The Matinee ’18 August 21st edition is full of musical delights, which will give you the buzz of a dozen espressos. But unlike the caffeinated drink, these nine songs will leave you on a high all day and maybe all week. We travel to Japan, Turkey, Scotland, the USA, and Australia for today’s mini-playlist.
Ah! Kosmos – “Wide” (feat. Özgür Yılmaz) (Istanbul, Turkey & Berlin, Germany)
RIYL: Bombino meets Bonobo, My Baby
Despite our attempts to showcase talent from across the globe, we often miss quite a few, particularly if they come from eastern Europe or the western expanses of Asia. One such individual is Istanbul-born Başak Günak, who is a sound engineer, producer, and multi-instrumentalist. She’s already released one album under the moniker Ah! Kosmos, and her sophomore record is only six weeks away. To describe her music is as difficult as articulating a Salvador Dali painting – it’s complex and eclectic, full of bright and dark colors, and imaginative. Her music is left for interpretation, where people will be affected differently. That is the nature of great art, and her new single with guitarist Özgür Yılmaz is just one example of her talent.
Where does one begin when describing this song? It is part African blues and part cosmic psychedelia. Yılmaz’s riffs paralyze you, Günak’s production work leaves you enchanted, and their mysterious vocals are hypnotic. The entire experience is akin to participating in the most mesmerizing séance, but instead of speaking to the spirits that linger in the room we call out for our true selves to arise from within the chasms of our souls. This majestic song will enliven you.
The single is taken from Günak’s forthcoming album, Beautiful Swamp, which drops October 5th on Compost Records.
Cream with a K – “Terrible Voices” (Tokyo, Japan via London, England)
RIYL: Nite Jewel, Computer Magic, HINDU
It’s not too often we come across a song that is continuous if put on repeat. That is, if we spun it over and over again, the track would never end. Now this could be really problematic if the song wasn’t very good, but it is awesome when it’s as catchy and cool as “Terrible Voices”, the new single from Tokyo-based artist Cream with a K.
For those who follow the Japanese music scene will know that Cream with a K is the alter-ego of Lee Tatlock, who once performed with the now-defunct (or possibly on indefinite hiatus) Japanese pop band NEKO PUNCH. When they called it a day, Tatlock immediately launched her solo career and released “Terrible Voices” way back in 2016. The track, though, is getting a new life as the London native expands her sights to other parts of the globe, and it is a wonderful introduction to her glitchy grunge pop.
The stuttering yet groovy and addictive melody is reminiscent of Nite Jewel and Computer Magic, which, consequently, causes involuntarily spinning and whirling. There’s more edge, however, to her sound thanks to the reverb-drenched bass and the chiming guitar that splash throughout the track. Not every artist can master the art of combining mood-swaying pop with edgy alternative, yet Tatlock has done just that. The combination is also perfect for her story about the voices, thoughts, and ideas that fill in her mind and the “terrible people in my bed”.
Cream with a K’s self-titled, debut album is already out in Japan via Tower Records. It will be self-released worldwide later this year.
The Dig – “Say Hello to Alison” (Los Angeles via New York City, USA)
RIYL: Vacationer, CHAPPO, Sjowgren
“Say Hello to Alison” is part of The Dig’s continually expanding Spotify playlist called “El Dig: A Year of Music.” It will include all 12 tracks from their two new EPs – Moonlight Baby, which is already out and available on Bandcamp, and Afternoon with Caroline, which will be released October 19th. The most excellent Roll Call Records is releasing both.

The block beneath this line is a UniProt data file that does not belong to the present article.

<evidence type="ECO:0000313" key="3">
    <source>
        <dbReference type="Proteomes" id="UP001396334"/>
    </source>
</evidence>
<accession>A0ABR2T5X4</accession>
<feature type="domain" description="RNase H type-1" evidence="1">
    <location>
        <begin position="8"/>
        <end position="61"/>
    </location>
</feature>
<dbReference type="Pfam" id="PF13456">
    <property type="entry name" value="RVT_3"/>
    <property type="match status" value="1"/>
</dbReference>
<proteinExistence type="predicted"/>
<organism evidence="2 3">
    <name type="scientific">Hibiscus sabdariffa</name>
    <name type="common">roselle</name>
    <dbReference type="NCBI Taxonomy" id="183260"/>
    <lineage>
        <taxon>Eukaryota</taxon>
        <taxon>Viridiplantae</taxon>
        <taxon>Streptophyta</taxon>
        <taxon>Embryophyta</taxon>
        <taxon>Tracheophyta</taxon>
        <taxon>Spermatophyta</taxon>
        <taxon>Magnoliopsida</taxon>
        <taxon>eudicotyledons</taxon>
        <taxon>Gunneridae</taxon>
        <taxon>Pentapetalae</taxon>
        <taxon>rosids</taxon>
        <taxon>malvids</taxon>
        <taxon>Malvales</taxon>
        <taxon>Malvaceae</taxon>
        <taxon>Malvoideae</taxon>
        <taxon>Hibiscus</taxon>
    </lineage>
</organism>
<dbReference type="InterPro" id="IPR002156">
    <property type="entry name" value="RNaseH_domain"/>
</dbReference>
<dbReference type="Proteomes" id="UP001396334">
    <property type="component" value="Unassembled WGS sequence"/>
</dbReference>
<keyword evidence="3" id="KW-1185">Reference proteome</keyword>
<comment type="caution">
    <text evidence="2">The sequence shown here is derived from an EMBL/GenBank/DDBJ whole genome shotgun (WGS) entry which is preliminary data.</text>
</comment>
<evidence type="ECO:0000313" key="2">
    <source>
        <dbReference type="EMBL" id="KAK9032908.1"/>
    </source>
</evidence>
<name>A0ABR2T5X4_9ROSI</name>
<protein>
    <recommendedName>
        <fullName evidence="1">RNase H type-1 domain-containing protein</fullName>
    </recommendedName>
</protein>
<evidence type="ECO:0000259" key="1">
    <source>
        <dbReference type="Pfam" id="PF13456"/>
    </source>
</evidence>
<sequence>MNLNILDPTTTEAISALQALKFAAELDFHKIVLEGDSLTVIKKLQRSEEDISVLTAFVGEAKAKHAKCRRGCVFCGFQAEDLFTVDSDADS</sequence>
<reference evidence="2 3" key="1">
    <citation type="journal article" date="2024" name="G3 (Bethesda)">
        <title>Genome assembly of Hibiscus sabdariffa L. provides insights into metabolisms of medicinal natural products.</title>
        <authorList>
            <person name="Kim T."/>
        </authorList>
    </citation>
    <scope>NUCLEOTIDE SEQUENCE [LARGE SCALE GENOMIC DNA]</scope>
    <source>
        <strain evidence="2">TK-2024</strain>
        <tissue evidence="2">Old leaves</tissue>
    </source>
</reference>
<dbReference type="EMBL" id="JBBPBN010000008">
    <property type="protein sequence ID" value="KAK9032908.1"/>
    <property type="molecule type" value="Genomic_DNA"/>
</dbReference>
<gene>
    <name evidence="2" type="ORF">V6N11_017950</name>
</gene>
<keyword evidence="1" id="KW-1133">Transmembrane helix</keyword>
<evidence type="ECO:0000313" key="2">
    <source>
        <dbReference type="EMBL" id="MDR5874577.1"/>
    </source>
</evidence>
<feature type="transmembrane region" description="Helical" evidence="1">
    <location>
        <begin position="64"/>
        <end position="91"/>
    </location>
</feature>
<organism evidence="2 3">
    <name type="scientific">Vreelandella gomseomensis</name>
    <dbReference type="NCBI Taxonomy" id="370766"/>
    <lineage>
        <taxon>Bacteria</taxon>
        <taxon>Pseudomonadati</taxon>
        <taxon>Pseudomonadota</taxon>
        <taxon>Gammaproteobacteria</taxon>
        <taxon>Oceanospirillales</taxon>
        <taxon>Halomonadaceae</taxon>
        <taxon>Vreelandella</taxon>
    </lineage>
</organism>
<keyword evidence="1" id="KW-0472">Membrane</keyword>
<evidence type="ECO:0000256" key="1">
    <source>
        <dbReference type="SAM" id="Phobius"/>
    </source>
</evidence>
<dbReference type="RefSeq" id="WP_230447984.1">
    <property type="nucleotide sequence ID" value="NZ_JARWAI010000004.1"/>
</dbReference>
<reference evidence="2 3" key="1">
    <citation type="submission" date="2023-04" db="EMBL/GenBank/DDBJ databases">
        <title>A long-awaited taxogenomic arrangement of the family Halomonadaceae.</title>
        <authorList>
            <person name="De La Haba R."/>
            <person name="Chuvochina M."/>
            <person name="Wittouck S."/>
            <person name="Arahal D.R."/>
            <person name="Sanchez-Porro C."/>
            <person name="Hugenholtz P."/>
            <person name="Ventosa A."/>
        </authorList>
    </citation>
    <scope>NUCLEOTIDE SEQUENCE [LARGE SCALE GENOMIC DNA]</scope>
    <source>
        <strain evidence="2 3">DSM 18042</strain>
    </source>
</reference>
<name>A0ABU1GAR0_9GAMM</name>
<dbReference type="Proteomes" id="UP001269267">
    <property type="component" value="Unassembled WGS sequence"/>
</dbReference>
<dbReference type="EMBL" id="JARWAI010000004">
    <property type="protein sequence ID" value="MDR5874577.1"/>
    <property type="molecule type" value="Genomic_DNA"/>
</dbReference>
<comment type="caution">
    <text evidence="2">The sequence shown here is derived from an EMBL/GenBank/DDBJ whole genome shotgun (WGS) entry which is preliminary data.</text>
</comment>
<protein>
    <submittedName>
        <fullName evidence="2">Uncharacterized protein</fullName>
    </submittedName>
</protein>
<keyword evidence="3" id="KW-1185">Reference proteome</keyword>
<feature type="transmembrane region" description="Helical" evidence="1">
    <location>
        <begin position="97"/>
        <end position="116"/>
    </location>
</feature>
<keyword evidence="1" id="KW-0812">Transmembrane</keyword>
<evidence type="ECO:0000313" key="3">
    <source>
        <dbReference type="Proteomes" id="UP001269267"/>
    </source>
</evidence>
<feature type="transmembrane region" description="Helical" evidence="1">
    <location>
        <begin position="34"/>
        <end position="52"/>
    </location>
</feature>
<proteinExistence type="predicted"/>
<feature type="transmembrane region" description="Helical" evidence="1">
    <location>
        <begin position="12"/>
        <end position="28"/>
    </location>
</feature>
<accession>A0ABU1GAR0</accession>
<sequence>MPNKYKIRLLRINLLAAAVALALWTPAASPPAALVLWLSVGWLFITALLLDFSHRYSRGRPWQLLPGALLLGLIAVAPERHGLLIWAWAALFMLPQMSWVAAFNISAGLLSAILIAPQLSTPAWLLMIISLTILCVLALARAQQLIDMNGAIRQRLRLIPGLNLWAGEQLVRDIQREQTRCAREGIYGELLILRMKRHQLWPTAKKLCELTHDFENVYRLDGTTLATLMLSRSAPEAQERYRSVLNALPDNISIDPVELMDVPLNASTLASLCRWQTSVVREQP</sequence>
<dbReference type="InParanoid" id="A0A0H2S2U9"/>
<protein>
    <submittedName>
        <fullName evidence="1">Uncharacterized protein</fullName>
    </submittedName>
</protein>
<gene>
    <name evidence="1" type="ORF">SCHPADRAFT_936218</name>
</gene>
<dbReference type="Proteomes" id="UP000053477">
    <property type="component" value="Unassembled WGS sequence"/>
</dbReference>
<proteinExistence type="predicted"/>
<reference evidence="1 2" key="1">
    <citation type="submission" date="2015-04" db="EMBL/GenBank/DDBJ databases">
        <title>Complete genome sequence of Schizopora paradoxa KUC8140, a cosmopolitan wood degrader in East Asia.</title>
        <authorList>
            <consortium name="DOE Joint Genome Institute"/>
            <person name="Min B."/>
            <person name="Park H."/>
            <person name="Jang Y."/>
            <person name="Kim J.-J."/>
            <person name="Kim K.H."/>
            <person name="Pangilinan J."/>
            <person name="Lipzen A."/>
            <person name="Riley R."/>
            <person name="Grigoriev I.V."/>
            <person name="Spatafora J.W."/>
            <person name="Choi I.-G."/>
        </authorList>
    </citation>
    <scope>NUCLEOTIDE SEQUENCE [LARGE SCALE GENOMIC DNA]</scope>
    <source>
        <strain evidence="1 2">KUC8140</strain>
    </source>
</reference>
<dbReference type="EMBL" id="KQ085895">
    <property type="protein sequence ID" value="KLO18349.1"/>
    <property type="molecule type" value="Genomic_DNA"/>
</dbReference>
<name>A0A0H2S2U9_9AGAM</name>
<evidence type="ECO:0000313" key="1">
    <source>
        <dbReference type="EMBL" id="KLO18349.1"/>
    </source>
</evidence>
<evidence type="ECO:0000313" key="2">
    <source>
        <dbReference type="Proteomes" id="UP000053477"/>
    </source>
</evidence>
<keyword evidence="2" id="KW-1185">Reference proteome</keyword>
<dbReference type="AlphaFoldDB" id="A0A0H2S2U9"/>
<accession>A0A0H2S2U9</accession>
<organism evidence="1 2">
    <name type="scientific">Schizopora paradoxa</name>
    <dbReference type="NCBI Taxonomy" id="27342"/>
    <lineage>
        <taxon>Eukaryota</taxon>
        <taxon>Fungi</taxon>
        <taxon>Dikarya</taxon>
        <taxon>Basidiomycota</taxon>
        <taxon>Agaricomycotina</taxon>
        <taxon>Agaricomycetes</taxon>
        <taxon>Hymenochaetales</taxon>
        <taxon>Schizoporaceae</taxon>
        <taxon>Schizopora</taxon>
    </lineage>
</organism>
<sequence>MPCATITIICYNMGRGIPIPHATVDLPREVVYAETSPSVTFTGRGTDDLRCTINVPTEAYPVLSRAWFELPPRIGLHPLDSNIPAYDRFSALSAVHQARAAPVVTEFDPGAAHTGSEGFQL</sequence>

Their newest release is quite amazing with their unique synth elements providing a most definite cosmic psych vibe. It’s also lyrically a sweet way of describing the arrival of a new little human on the Earth. The lyrics are heartwarming with:
“Here we are, together in the morning light.
I know you’ve never seen the world outside”
“Alison, say hello she sees the world without her clothes.
She doesn’t know who brother is,
So say hello to Alison”.
The new father also gets everything stolen out of his car while parked at the hospital and “it doesn’t matter at all”. The Dig continue to release track after track of unforgettable indie pop/rock.
The Dig are David Baldwin (guitar/vocals), Emile Mosseri (bass/vocals), Erick Eiser (keys/guitar), and Mark Demiglio (drums), and they have a few upcoming West Coast dates this fall.
The Dunts – “Witch Hunt” (Glasgow, Scotland)
RIYL: The Libertines, The Strokes, White Room
We’ve been on The Dunts‘ bandwagon for about a year because they’re the rare band that mixes high-energy, raucous indie rock with awesome and imaginative storytelling. Check out “Dimitri”, but only after spinning “Witch Hunt”.
Before you hit play, make sure you’re in a very spacious room and all sharp objects are safely put away because you just might find yourself dancing and popping around. The energy in the track is addictive, and the ferocity is relentless. The drums explode, the bass line throbs, and guitars burst like fireworks on Guy Fawkes Day.
Front man Rab Smith, meanwhile, delivers a fantastic tale about a guy named Johnny who is a one-man vigilante who tries to expose the liars and crooks in his town. He’s armed with a camera and a computer, so he can show the world all the fakes and sleazeballs that exist. But is he revealing the truth or creating a film that distorts it? This is a little puzzle the band have thrown in to demonstrate that not everything we see is factual. We can say for certain, however, that The Dunts are one awesome outfit that everyone should know.
Rab Smith, David McFarlane, Kyle McGhee, and Colin McGachy are The Dunts. Their new EP, Self Proclaimed Council Punk, is due out soon (possibly before the summer is out).
Fishing in Japan – “Here for You” (Dallas, USA)
RIYL: Tokyo Police Club, Dick Diver, Born Ruffians
Fishing in Japan is a band from Dallas, TX. “Here for You” was recently released by the quartet. After listening to the lyrics, it takes you back to fiercely defending and being by your best friend’s side (possible love interest in this case) no matter what. After learning the band members are all in high school, it makes even more sense regarding the struggles and scenarios that are happening to teens today.